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Democrats offer substance but few fireworks for undecided voters at seventh debate

David Catanese, Alex Roarty and Emily Cadei, McClatchy Washington Bureau on

Published in Political News

WASHINGTON -- Instead of a Bernie Sanders-Elizabeth Warren showdown, the seventh and final Democratic presidential primary debate before voting begins delivered stacks of substance and few fireworks.

After growing signals that the detente between the two progressive senators was ending, both sought on Tuesday to deescalate tensions that had inflamed over a report that Sanders told Warren a woman couldn't be elected president. Sanders continued to deny the claim, while Warren attempted to wield the controversy as a rallying cry for women to join her candidacy. Instead of joining the fight, they walked away from it.

That dynamic was a major theme of the night. Less than three weeks before the leadoff Iowa caucuses, the name of the Des Moines debate game was caution. None of the six candidates on stage produced a runaway victory, but none of the top contenders appeared to harm their standing in a race that remains fluid.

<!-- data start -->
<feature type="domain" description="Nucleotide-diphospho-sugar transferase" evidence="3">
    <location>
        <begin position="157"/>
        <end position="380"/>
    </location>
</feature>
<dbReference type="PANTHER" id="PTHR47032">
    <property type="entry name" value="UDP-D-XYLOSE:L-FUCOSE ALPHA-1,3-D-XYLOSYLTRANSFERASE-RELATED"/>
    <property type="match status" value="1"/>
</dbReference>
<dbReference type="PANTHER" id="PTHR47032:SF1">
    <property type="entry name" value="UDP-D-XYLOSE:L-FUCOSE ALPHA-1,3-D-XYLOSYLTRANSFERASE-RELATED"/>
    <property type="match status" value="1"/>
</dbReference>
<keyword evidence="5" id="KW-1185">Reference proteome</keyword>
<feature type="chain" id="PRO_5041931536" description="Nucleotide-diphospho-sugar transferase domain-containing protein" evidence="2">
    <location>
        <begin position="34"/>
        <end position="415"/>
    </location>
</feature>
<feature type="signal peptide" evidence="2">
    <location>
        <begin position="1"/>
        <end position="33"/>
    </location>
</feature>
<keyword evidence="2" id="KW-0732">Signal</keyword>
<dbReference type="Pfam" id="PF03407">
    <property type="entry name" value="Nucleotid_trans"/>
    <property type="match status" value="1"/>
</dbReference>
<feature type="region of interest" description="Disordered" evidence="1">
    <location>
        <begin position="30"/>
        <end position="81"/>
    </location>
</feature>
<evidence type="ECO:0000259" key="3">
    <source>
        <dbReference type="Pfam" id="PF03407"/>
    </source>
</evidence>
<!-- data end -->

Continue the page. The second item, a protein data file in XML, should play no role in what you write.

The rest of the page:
Here are five takeaways from the debate:

FOREIGN POLICY TAKES CENTER STAGE

In something of a surprise, moderators centered the start of seventh debate around foreign policy, which exposed decadeslong divisions between the traditionalist and anti-interventionist wings of the Democratic Party.

 

Joe Biden was placed on defense for his 2002 vote to authorize the war in Iraq, but sought inoculation by noting the most famous opponent of the conflict (Barack Obama) still selected him to be his running mate.

Sanders sought to cast the issue as a question of Biden's judgment and name-checked Republican Sen. Mike Lee to buttress his case against so-called unconstitutional wars. Warren joined Sanders on his call to remove troops from overseas, a commitment Biden wouldn't make, arguing special forces must be left in Afghanistan.

Amy Klobuchar broadened the debate over Iraq to the current day tinderbox of Iran, pinning the blame on President Donald Trump. And seeking a middle ground, Pete Buttigieg leveraged his experience of serving in a combat zone and called for a three-year sunset on any authorizations of military force.

Foreign policy hasn't been a dominant issue in this race and the exchanges that consumed the first 30 minutes of the debate likely won't sway caucusgoers. But Warren and Klobuchar fielded the initial foreign policy questions with far more command and preparedness than Sanders or Biden, possibly helping allay concerns over whether they can be commander in chief.

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